The matriarch of our modern-day Indianapolis Motor Speedway has died. Mari Hulman George, who witnessed her father’s purchase and management of the Brickyard, who lived for each May and whose call to start engines was historic, died November 3rd at home, surrounded by her family.
Hulman George, 83, served as chairman of the board emeritus at both Hulman & Company and Indianapolis Motor Speedway. She was IMS chairman from 1988-2016, among the moire tumultuous decades of the sport she knew and loved. The Speedway was certainly the cornerstone of her life after her father, Anton “Tony” Hulman Jr purchased the property in November of 1945, thereby assuring its return to racing prominence after the second World War.
She became immersed in the sport after that purchase and, as any fan of racing knows, there is no cure. She became friends with many drivers from her teenage years onward and her loyalty and passion for the sport and its competitors (drivers, teams, workers and officials) remained a constant for her entire adult life.
Mari Hulman George was an Indy car team co-owner before her 21st birthday, fielding cars and marrying racer Elmer George, who finished a career-best 17th at the Indianapolis 500 in 1962. Her friendships with drivers, team owners, mechanics and officials were bonds for a lifetime; she was especially close to A.J. Foyt Jr., whom she met a year before his 1958 Indy 500 debut and considered a cherished family friend.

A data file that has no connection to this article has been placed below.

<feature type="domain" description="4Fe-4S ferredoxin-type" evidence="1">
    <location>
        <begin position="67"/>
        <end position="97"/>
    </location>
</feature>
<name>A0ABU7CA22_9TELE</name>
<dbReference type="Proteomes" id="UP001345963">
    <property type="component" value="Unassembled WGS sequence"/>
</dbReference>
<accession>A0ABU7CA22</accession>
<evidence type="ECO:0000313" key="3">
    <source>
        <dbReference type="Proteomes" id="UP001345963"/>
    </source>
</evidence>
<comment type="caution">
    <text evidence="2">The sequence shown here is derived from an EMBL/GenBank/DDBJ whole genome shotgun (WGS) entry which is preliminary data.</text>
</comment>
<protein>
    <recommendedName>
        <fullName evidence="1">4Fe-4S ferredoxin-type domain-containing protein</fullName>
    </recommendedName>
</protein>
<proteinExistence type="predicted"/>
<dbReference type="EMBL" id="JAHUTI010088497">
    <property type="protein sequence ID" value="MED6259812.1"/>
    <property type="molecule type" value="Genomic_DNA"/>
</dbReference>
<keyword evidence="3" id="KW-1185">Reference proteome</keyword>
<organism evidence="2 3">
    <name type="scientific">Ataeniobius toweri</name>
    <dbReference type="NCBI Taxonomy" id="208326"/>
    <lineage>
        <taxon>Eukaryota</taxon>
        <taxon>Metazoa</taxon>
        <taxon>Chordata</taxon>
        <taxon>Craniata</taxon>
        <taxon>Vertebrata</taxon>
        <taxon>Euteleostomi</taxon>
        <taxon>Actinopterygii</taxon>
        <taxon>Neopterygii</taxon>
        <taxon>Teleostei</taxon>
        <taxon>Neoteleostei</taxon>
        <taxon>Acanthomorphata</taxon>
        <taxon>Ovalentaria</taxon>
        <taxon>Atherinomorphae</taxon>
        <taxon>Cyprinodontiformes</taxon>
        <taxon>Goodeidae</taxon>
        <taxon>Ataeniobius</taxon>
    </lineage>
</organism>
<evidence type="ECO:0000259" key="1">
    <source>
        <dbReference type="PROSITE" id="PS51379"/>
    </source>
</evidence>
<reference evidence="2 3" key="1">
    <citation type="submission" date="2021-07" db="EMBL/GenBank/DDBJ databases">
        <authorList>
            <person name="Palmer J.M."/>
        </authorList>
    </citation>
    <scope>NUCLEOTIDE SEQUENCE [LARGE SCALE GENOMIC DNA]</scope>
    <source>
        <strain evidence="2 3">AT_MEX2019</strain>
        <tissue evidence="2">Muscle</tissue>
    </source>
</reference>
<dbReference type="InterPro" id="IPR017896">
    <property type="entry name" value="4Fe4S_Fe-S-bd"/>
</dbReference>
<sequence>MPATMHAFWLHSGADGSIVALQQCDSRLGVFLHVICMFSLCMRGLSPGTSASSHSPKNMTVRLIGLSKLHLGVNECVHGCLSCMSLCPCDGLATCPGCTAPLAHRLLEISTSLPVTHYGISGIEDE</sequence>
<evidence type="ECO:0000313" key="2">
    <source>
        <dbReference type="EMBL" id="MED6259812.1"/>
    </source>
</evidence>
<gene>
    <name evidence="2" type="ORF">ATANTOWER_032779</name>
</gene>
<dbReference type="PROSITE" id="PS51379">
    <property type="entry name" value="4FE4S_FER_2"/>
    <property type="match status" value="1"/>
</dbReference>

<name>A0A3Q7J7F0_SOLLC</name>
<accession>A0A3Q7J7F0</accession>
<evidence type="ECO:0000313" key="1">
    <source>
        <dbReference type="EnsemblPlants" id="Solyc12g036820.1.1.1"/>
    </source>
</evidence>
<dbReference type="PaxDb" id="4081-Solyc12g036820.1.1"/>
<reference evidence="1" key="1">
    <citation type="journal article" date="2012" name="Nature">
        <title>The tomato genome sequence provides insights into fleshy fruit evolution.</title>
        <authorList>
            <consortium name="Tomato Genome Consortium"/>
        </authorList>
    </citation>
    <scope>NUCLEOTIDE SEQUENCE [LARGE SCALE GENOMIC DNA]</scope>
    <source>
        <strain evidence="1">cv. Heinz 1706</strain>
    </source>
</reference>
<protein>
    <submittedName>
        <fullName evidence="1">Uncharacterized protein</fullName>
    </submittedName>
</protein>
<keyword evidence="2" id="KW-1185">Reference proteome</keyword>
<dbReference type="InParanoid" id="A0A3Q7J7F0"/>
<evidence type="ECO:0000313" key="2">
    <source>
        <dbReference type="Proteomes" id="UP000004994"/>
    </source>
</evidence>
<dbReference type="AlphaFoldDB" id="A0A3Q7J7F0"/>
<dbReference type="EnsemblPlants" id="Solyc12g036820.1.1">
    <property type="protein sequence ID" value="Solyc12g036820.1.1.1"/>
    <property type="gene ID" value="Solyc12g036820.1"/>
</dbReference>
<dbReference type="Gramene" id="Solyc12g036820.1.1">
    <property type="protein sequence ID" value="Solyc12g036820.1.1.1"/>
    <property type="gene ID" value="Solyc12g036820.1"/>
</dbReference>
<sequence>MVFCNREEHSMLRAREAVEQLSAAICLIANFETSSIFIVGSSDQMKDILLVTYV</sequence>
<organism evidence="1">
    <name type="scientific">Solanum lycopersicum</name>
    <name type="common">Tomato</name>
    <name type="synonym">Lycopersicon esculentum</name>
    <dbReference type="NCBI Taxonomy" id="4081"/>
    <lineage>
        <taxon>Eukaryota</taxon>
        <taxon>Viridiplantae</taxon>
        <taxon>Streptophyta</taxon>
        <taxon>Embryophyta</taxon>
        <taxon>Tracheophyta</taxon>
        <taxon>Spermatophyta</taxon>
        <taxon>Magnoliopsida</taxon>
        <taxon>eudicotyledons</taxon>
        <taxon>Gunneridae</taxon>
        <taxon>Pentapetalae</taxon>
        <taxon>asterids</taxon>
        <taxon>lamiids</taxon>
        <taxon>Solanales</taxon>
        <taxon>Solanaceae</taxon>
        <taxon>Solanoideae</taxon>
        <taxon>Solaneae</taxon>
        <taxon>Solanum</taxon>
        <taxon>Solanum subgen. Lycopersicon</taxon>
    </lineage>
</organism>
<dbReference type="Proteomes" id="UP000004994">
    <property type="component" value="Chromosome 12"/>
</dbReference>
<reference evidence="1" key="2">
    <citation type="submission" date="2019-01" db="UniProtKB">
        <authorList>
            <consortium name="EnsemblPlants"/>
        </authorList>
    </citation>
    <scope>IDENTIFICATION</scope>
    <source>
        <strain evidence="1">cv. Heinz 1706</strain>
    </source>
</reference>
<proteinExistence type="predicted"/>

In May of 2011, Mari Hulman George and Foyt placed a commemorative “golden brick” into the Speedway’s famous Yard of Bricks start/finish line, celebrating the 100th anniversary of the inaugural Indianapolis 500 in 1911 and the 50th anniversary of Foyt’s first Indy 500 win – his first of four – in 1961.
In announcing the death of their mother, grandmother, great-grandmother, the family of Mari Hulman George stated, “Our mother was such a unique wonderful person,” voiced Anton H. “Tony” George, chairman of the board at IMS. “She loved her family, friends, auto racing and animals with equal passion. She was a quiet pioneer in so many ways, from owning a race team in the 1950s and 1960s to overseeing a period of tremendous growth and evolution while chairman of the board at IMS.
“She was known by millions as the woman who gave the command to start engines for the Indianapolis 500 and other events at the Speedway, but her true legacy will be the generous and kind philanthropy she learned from her parents. That compassion and desire to help people and animals every day are the true hallmarks of her incredible life. We love her deeply and will miss her every day, while ensuring that her spirit and generosity live forever at IMS,” George concluded.
J. Douglas Boles, president of Indianapolis Motor Speedway noted: “Mrs George was committed to the long-term health of the Indianapolis Motor Speedway as a treasured Indiana asset, and her stewardship as chairman set the gone for staff and others involved with its. We were most impacted by her charitable heart and dedication to causes and organizations that made a difference to our community.”
NASCAR’s Jim France, the chairman and chief executive of the stock car racing organization that had its first race on the venerable and historic 2.5-mile oval in 1994 considered her legendary accomplishments: “Mari’s devotion to Indianapolis Motor Speedway was only surpassed by her kindness. Her tireless philanthropy and her passion for auto racing leave a legacy that touches the lives of millions.”